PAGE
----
Immunotherapy with checkpoint inhibitors offers a proportion of patients a chance at long-term disease control, resembling cure in some patients. Among the many questions about immunotherapy that remain to be resolved is whether patients who discontinue therapy and develop progressive disease can benefit from retreatment.
According to a retrospective analysis of a phase I/II study presented at the European Society for Medical Oncology (ESMO) Congress 2019, retreatment is safe, and some patients with metastatic disease can achieve an objective response as well as disease control upon retreatment.1 In patients with metastatic solid tumors who responded to durvalumab and discontinued therapy after 1 year of treatment per protocol and developed progressive disease off treatment, rechallenge with durvalumab was associated with responses (all partial) in 11.4% of patients and stable disease in 60%.
“This is the largest retrospective analysis of patients who have been rechallenged with checkpoint inhibitor therapy. These findings support the role of durvalumab in patients who experienced disease progression after planned treatment interruption. There is a benefit in some patients, and the benefit is not specific to tumor histology. We postulate that retreatment restores antitumor efficacy. Of note, there is still no answer for the optimal duration of PD-1 or PD-L1 therapy,” said lead author Siddharth Sheth, DO, MPH, of the University of North Carolina School of Medicine, Chapel Hill.
Siddharth Sheth, DO, MPH
Dr. Sheth and co-investigators set out to study the safety and efficacy of durvalumab retreatment in patients previously treated with durvalumab. Some questions they hoped to answer included the optimal duration and timing of programmed cell death protein 1 (PD-1) and programmed cell death ligand 1 (PD-L1) inhibitors as well as the optimal duration of rechallenge.
“We wanted to determine how long to treat our patients. Some patients maintain long-term response to checkpoint inhibitor therapy, even after discontinuation of treatment. We also wanted to see whether rechallenge after discontinuation and development of progressive disease could be safely done,” Dr. Sheth told listeners.
Dr. Sheth's presentation was based on a retrospective analysis of a phase I/II study that included 1,022 adult patients with 14 different types of advanced solid tumors treated with durvalumab at 10 mg/kg every 2 weeks. For all patients who completed 1 year of therapy, treatment was discontinued; 854 patients discontinued treatment before 1 year; 168 discontinued treatment after 1 year, developed progressive disease, and were eligible to be re-treated. Of these patients, 97 were not re-treated. Dr. Sheth’s discussion focused on the 70 patients who were re-treated with durvalumab.
In the initial treatment period of 1 year, the objective response rate was 55% (5.7% complete response, and 50% partial response); 25% of patients had stable disease; six patients had progressive disease (4 were cases of pseudoprogression). While patients were off treatment, the median time without disease progression was 266 days. After rechallenge with durvalumab, 60 of 71 patients were evaluable. With retreatment, the best overall objective response was 11.4% (all partial responses); 60% had stable disease; 22.9% had progressive disease. The median time to response was 2.7 months, and the median duration of response was 16.5 months. “Responses were observed across tumor types,” Dr. Sheth said.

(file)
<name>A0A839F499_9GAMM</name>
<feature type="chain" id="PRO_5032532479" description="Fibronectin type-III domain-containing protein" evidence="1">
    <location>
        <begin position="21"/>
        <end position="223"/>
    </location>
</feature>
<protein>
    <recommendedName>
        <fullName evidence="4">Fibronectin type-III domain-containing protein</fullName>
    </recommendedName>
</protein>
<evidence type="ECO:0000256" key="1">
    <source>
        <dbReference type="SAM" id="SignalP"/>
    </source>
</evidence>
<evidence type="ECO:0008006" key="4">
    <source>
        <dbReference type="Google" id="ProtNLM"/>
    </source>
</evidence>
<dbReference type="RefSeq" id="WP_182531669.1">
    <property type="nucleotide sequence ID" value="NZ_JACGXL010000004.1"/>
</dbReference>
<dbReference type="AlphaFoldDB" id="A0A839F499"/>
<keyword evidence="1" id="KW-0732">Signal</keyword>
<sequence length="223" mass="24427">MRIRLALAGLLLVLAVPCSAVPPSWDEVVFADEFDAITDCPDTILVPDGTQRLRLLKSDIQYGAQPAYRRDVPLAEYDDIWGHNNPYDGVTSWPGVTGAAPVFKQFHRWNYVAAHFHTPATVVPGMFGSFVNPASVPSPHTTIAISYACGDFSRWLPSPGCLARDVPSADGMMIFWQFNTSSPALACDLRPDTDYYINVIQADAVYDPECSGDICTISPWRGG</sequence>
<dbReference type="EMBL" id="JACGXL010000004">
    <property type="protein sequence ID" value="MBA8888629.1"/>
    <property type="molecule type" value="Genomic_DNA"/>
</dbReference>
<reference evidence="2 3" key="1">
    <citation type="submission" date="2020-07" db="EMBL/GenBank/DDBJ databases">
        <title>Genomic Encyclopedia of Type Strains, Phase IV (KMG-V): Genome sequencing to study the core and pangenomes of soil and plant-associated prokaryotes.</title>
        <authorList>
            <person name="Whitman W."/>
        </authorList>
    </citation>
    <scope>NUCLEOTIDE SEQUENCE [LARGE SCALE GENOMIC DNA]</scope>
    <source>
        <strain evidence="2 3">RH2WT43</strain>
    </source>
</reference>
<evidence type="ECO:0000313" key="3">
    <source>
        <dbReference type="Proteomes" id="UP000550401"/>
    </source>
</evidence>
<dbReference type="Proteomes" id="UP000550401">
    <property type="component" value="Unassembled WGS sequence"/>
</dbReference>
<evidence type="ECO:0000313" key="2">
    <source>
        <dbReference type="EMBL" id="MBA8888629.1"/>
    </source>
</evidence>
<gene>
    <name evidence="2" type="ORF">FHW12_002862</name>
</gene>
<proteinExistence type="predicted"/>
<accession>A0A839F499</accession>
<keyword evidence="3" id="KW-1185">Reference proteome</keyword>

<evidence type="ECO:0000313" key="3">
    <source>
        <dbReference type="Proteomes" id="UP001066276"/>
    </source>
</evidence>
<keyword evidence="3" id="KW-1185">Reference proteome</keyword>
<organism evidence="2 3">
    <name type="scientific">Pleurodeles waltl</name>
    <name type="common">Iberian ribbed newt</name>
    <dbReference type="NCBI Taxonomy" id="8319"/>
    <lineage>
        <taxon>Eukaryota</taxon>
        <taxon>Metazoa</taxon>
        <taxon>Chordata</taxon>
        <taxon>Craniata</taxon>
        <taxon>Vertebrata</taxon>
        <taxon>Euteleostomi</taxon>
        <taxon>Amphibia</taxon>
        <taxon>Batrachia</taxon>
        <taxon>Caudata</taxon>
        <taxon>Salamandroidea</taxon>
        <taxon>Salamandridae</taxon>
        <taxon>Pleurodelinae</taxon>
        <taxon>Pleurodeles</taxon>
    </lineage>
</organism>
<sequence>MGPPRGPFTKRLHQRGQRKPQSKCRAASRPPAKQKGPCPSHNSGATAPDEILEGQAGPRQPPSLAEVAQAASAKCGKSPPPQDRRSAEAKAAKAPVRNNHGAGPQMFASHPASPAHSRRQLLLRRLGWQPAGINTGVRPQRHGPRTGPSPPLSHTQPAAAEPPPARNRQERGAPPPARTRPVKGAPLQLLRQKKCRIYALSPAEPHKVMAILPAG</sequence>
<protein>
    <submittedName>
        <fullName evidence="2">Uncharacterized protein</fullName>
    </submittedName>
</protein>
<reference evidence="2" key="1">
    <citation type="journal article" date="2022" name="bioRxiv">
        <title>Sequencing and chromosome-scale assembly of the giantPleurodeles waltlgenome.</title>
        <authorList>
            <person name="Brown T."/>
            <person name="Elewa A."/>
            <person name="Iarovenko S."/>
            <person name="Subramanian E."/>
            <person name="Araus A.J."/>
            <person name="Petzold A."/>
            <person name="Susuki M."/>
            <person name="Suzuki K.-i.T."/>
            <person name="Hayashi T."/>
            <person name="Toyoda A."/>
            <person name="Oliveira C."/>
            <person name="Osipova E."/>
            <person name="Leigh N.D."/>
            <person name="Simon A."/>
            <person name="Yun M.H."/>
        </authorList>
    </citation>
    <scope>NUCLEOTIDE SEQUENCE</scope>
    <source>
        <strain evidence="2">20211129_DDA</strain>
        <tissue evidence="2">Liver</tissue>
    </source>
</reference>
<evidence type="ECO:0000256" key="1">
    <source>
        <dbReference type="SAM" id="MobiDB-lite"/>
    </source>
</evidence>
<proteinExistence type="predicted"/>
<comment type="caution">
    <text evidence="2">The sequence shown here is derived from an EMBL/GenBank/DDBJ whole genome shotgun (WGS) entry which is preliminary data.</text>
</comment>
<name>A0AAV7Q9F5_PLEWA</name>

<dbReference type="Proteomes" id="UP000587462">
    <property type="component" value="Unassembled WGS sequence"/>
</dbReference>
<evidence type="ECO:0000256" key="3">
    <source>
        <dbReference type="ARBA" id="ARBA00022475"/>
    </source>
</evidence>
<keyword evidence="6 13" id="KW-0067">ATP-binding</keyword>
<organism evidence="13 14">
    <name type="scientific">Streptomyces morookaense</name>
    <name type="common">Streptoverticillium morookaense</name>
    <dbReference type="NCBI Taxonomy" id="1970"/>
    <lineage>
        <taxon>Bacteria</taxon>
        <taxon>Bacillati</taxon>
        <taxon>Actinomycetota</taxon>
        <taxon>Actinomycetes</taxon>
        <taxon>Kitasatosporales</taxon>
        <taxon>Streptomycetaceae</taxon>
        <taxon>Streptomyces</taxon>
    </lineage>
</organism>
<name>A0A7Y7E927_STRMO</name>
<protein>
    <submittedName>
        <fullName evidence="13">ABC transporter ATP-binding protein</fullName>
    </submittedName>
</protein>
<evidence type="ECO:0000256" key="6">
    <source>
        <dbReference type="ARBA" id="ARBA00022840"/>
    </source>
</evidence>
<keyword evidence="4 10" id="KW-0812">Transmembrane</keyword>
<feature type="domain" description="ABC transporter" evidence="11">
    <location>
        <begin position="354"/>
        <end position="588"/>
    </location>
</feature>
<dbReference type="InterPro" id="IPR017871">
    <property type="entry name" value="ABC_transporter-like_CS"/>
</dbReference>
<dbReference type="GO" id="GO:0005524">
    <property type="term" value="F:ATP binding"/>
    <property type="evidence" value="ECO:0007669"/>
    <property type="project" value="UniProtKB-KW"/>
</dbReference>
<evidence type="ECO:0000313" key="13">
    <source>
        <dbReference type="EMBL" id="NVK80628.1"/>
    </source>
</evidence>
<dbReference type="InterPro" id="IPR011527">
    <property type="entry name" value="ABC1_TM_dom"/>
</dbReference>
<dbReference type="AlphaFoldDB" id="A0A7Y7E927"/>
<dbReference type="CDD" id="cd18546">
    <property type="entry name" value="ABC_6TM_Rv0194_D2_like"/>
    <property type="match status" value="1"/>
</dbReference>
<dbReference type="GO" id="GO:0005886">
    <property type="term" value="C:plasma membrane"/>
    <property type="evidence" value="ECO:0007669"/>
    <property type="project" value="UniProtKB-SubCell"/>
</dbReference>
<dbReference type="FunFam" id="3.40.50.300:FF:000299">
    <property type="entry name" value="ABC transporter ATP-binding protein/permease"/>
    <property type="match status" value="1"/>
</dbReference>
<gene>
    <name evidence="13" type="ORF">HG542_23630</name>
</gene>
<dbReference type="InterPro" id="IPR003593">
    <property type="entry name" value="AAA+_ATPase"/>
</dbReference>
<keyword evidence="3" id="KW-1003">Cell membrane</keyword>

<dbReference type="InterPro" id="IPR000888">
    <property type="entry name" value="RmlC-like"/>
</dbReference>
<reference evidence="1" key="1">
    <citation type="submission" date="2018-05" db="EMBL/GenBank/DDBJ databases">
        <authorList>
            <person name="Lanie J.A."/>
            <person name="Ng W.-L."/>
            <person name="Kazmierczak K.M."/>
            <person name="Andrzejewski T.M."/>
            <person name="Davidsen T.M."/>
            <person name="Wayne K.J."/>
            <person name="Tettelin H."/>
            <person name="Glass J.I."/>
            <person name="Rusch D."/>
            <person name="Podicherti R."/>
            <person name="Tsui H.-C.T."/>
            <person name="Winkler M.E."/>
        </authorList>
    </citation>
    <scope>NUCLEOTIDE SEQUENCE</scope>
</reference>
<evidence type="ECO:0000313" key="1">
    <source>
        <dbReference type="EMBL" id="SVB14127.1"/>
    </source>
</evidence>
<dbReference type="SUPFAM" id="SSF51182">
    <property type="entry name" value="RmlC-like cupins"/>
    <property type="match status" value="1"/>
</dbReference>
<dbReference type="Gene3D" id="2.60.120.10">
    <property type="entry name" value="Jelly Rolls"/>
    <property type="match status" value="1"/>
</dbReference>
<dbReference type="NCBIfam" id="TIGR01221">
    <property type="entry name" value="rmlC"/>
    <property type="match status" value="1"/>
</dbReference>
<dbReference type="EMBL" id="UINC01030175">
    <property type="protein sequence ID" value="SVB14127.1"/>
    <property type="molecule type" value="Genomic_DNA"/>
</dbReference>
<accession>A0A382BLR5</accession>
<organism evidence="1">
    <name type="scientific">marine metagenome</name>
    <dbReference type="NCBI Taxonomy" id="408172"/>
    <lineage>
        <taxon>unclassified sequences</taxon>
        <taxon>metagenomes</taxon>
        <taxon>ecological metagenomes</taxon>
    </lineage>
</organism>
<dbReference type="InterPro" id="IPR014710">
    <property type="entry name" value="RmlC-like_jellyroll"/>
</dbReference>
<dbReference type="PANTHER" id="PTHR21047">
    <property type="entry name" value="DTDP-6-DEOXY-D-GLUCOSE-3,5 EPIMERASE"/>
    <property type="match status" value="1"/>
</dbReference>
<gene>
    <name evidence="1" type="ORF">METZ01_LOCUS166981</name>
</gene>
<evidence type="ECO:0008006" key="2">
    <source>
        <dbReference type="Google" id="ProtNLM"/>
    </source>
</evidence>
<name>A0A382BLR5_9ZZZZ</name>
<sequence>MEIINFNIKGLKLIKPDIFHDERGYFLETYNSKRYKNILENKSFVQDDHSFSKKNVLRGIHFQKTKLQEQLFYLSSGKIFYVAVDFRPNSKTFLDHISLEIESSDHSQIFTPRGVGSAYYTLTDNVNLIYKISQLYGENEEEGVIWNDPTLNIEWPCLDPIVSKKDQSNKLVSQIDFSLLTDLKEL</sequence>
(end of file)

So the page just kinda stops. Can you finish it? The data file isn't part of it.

With initial durvalumab treatment, the disease control rate at ≥⊇24 weeks was 81.7%. With retreatment, the disease control rate at ≥ 24 weeks dropped to 47%. Progression-free survival at 12 months after retreatment was 34.2%, regardless of the tumor type. At 24 weeks after retreatment, the disease control rate among various tumor types ranged from 33% to 58.3%. The number of patients was too small to draw conclusions, but the highest rate of disease control was 58.3% in 12 patients with microsatellite-high tumors, and the lowest rate was 33.3% in patients with non–small cell lung cancer and head and neck squamous cell carcinoma.
Of 70 patients, 5 continued to respond at data cutoff; these 5 patients had either a complete or partial response on initial therapy with durvalumab. Two patients who had stable disease on initial treatment converted to partial response at retreatment.
The rate of adverse events was high in heavily pretreated patients. The rate of grade 3 or 4 adverse events was 34% at initial treatment and 44% at retreatment. No deaths were reported due to retreatment. Approximately 25% of patients had high expression of PD-L1, and these patients had higher rates of disease control. “The level of PD-L1 expression remains a predictive biomarker of response to durvalumab, even on retreatment,” Dr. Sheth said. ■
DISCLOSURE: Dr. Sheth was supported by the 2018 AACR-AstraZeneca-MedImmune Clinical Immuno-oncology Research Training Fellowship.
1. Sheth S, Gao C, Mueller N, et al: Durvalumab activity in previously treated patients who stopped durvalumab without disease progression. ESMO Congress 2019. Abstract 1175O. Presented September 30, 2019.
Marleen Kok, MD
“This is currently the largest data set with information on retreatment,” said formal study discussant Marleen Kok, MD, of the Netherlands Cancer Institute, Amsterdam, The Netherlands. She noted there was a partial response in 11% and stable disease in 60%. “Upon initial...